Adding iron to the sea could combat climate change, say University of Liverpool scientists.
The team showed that much of the algae, which grow when iron is added to the sea, dies and falls into the deep ocean, taking with it the carbon it has absorbed. They added several tonnes of iron sulphate to a 167sq km patch within an ocean eddy near Antarctica which, within a week, had caused a large algae growth in the iron-limited but nutrient-rich ocean region. Although algae, which consists of microscopic marine plants and photosynthetic microbes, grows naturally in the ocean, there is only limited iron in sea water in this region, so adding iron makes it possible to grow algae.
Over a seven-week period, scientists monitored the water inside and outside the eddy before, during and after the deployment of iron. They found that after three weeks, the phytoplankton, which was initially within the top 100 metres of the ocean, sank below 1,000 metres, taking with it the carbon it had absorbed from the atmosphere and sending it to the ocean floor, where scientists believe it will remain in a 'fluff layer' for many centuries or longer.
Dr Harry Leach, from the School of Environmental Sciences, who was part of the international team working on the research, said: "The study took place in a self-enclosed eddy which acted as a giant test tube so we could compare what happened within it with control points outside. Using a range of instruments to monitor nutrient and plankton levels from the ocean's surface to the bottom, we were able to conclude that at least half of the algae had fallen below 1,000m and a substantial portion was likely to have reached the sea floor taking over half of the carbon absorbed from the surface.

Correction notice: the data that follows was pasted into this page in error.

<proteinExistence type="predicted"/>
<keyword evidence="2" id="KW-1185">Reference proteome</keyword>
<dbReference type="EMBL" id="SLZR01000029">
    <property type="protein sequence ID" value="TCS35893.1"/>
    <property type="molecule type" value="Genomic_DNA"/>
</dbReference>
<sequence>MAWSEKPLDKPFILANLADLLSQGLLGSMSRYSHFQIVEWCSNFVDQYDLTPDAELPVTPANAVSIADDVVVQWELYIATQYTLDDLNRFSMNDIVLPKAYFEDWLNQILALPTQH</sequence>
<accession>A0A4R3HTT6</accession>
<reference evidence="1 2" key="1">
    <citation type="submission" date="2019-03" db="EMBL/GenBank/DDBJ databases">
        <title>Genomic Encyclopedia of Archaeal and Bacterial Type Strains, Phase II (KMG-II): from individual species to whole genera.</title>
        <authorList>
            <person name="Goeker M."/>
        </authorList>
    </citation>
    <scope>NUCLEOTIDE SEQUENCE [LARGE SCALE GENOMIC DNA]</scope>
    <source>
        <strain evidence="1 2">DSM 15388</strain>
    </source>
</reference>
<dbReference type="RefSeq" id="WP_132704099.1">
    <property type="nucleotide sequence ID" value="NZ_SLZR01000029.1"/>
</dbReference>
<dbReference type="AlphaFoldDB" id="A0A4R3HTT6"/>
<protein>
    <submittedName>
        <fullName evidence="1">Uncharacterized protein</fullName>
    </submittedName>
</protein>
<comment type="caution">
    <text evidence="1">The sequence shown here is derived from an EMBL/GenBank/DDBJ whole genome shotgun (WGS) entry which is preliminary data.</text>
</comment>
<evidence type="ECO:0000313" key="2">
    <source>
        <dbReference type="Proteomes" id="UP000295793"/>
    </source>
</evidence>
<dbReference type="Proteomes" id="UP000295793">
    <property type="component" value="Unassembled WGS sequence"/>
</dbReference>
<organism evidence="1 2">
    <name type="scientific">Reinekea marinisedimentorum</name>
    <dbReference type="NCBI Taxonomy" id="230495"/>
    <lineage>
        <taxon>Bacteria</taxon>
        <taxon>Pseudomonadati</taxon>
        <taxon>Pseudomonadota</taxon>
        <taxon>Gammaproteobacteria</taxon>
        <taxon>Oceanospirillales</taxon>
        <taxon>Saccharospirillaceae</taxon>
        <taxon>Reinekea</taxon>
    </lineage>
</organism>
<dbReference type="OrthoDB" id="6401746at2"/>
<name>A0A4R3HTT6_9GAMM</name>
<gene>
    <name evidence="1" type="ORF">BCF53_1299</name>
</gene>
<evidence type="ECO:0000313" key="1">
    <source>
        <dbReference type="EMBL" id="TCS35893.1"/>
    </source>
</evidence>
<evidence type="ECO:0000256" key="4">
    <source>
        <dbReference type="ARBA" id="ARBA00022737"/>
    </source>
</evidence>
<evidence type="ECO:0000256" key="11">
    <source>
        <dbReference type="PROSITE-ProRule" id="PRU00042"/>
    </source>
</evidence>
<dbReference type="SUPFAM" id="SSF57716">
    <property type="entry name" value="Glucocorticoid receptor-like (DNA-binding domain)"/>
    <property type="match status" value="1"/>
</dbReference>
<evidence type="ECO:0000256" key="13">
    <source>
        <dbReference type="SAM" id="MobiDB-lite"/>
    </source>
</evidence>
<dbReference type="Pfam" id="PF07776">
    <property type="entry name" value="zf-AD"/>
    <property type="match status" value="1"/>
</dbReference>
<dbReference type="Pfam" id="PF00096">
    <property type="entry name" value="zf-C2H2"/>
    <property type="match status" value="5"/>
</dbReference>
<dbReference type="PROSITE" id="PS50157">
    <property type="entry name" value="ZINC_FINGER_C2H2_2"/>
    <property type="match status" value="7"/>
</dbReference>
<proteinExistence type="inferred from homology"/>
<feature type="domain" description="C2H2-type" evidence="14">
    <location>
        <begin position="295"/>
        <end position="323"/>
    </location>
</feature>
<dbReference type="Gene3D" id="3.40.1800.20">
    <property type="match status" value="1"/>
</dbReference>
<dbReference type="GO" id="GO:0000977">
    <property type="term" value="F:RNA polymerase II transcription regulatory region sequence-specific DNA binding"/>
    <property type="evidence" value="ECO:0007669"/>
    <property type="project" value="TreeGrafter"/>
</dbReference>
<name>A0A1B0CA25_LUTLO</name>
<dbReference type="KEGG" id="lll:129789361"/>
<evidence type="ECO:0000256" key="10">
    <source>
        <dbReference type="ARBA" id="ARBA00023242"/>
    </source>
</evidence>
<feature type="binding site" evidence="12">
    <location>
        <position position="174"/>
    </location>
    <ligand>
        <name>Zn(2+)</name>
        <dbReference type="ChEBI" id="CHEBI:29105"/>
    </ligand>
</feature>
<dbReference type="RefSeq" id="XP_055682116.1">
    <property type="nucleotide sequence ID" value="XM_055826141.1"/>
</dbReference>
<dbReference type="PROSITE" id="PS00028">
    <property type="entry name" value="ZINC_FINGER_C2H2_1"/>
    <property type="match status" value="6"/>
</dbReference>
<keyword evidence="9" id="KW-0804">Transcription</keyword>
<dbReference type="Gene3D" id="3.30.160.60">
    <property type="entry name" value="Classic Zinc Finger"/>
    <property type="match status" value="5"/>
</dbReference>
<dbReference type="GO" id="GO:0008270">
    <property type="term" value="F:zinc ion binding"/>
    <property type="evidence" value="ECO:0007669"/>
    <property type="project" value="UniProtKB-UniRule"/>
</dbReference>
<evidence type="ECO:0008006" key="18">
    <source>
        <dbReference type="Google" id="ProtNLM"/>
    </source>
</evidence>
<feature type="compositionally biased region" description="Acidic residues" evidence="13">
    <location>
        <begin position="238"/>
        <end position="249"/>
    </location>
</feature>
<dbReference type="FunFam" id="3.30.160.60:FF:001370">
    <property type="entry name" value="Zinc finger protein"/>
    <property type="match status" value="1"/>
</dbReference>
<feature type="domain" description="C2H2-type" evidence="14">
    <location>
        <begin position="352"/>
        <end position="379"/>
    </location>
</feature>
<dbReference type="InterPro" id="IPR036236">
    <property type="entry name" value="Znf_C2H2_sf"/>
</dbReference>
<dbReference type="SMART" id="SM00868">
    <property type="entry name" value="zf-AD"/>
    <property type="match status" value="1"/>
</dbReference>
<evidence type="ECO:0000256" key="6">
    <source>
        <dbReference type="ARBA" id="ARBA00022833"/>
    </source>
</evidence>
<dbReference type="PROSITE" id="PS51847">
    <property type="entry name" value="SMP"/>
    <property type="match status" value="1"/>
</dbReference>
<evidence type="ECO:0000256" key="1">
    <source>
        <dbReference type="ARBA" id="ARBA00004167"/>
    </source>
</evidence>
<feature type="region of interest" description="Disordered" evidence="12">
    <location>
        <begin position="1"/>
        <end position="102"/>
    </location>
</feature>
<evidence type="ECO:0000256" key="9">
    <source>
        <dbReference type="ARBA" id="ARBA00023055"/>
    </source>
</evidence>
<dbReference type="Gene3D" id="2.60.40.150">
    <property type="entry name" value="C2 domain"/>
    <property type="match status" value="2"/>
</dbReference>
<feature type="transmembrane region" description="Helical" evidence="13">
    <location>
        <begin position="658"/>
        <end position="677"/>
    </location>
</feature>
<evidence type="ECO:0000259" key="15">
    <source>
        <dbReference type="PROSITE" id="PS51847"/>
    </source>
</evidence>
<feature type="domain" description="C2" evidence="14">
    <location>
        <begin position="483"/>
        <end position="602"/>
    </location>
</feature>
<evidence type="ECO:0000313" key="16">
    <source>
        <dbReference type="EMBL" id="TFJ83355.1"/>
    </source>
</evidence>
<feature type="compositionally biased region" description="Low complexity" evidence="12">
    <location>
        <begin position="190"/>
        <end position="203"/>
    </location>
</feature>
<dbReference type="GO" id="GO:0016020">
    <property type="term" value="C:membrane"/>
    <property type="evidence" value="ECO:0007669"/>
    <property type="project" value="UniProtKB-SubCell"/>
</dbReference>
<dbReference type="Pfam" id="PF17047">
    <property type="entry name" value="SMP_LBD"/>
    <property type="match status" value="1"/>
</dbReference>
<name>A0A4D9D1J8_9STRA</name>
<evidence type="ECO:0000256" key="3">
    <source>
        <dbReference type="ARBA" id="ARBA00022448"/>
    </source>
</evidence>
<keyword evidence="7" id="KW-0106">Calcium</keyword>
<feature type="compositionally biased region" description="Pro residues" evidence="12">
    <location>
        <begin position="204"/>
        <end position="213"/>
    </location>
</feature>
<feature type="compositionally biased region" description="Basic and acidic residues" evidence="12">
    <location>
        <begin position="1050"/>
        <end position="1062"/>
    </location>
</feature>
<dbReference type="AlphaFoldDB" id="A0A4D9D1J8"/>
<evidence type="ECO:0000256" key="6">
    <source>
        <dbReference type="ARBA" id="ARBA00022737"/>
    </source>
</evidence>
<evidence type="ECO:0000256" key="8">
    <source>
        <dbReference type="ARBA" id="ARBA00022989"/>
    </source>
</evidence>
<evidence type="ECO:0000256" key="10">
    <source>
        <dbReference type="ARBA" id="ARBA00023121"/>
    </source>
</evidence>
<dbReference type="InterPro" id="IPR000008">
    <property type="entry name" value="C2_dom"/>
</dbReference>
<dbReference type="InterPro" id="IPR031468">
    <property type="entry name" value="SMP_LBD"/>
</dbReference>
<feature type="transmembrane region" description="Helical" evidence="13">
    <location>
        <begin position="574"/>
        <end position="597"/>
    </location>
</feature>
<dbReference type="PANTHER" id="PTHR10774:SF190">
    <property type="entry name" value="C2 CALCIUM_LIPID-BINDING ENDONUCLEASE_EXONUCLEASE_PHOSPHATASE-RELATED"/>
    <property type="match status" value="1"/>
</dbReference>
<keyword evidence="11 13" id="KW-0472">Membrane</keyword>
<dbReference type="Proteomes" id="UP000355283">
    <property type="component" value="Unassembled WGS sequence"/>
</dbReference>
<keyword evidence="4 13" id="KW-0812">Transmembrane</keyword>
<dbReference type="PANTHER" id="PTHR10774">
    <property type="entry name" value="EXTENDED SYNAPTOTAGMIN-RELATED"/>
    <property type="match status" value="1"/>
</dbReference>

"We have demonstrated for the first time that carbon, absorbed by algae in an iron-fertilised bloom, can sink to the ocean bed. This contributes to our understanding of the global carbon cycle and has implications for potential ways of mitigating rising levels of carbon dioxide - one of the major causes of climate change. However, more experiments are needed to decide if these results provide a viable solution to reducing atmospheric carbon dioxide."
The European Iron Fertilization Experiment (EIFEX) was carried out using the German Polarstern research ship and the research was led by the Alfred Wegener Institute for Polar and Marine Research in Bremerhaven.